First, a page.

Does Your Online Integrity Stand Up to Inspection?

super-hero-social largeOnline content and social media have become the new super heroes of the marketing world. A cost effective means of disseminating credible third party endorsement on a global scale, these 21st century tactics have proved their value to business-to-business and consumer audiences alike.

The ‘Keeping Social Honesty’ report published last week by the CIM (Chartered Institute of Marketing), calls into question both the credibility and the value of social media, however. Following revelations about big brands buying followers from ‘click farms’ and accusations of fake reviews being posted online, audiences are beginning to question whether they can truly trust everything they see online.

They can’t, of course.  No more than they can believe everything they read in the newspaper, watch on TV or see in an ad. But they should be able to. While ads and news coverage have always been subjective, third party endorsement is expected to be completely without agenda.

As a result, audiences that experience a company acting dishonestly online are likely to be unforgiving, with 47 percent of those who responded to the CIM survey stating that they would boycott a brand if they suspected such behaviour. It’s a clearly a significant problem, with 52 per cent of the marketers questioned in the survey expressing concern that the effectiveness of the channel as a marketing platform is at risk as a result.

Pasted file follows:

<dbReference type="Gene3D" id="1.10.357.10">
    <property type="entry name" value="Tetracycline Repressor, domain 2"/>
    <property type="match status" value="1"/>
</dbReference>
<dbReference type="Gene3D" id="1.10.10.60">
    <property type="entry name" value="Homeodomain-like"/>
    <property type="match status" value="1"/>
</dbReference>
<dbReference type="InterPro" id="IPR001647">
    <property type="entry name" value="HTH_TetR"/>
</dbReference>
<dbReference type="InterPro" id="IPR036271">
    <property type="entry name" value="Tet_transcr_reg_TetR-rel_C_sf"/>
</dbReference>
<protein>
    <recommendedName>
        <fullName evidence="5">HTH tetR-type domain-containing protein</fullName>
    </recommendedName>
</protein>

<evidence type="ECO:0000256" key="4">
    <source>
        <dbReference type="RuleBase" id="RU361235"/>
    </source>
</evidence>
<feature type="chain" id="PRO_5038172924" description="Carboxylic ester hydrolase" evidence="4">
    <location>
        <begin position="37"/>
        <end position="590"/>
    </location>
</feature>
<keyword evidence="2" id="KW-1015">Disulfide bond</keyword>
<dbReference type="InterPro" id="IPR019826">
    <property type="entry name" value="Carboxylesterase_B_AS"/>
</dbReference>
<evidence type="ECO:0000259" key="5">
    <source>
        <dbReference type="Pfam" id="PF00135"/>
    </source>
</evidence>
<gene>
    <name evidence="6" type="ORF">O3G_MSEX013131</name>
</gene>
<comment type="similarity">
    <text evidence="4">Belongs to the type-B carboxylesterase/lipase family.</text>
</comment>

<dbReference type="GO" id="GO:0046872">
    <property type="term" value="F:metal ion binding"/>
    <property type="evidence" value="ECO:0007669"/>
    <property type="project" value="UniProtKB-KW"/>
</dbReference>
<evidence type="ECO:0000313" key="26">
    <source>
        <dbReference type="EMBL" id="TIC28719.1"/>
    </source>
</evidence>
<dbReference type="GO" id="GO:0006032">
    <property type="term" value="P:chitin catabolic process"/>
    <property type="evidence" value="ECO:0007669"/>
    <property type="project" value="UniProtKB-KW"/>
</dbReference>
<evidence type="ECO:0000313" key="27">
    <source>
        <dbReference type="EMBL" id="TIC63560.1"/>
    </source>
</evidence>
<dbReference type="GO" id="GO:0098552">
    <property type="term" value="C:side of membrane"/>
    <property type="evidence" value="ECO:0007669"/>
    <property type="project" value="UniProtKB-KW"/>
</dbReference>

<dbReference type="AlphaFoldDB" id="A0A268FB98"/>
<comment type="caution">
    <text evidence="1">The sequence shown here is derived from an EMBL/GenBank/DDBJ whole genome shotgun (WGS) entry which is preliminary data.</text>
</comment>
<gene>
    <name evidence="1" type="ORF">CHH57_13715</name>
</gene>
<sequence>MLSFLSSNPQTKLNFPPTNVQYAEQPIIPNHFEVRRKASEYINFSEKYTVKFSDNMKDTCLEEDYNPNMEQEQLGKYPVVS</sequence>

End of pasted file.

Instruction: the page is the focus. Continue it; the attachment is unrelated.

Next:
So what’s the answer?  Clearly greater regulation is the ideal response but this doesn’t appear to be forthcoming and would be difficult to police.  Instead, the only way to turn the tide of confidence back in favour of online marketing channels – for both marketers and audiences – is for each individual brand to take ownership of its own integrity across all platforms and for the entire organisation.

Here are our five top tips for doing just that:

  • Avoid dishonest practices such as using SEO to hide negative comments or paying ‘click farms’ to generate views, likes or shares


  • Ensure your company has a social media policy and ensure that it’s communicated effectively throughout your organisation
  • Make your commitment to online integrity public – share your policy with customers so that they know what that can expect from you
  • Don’t oblige employees to like or follow the company and ensure that their employment is clearly visible on their personal profiles so that any endorsement is transparent
  • Ensure that any agency partners you use share your commitment to best practice because their rogue actions could impact on your brand

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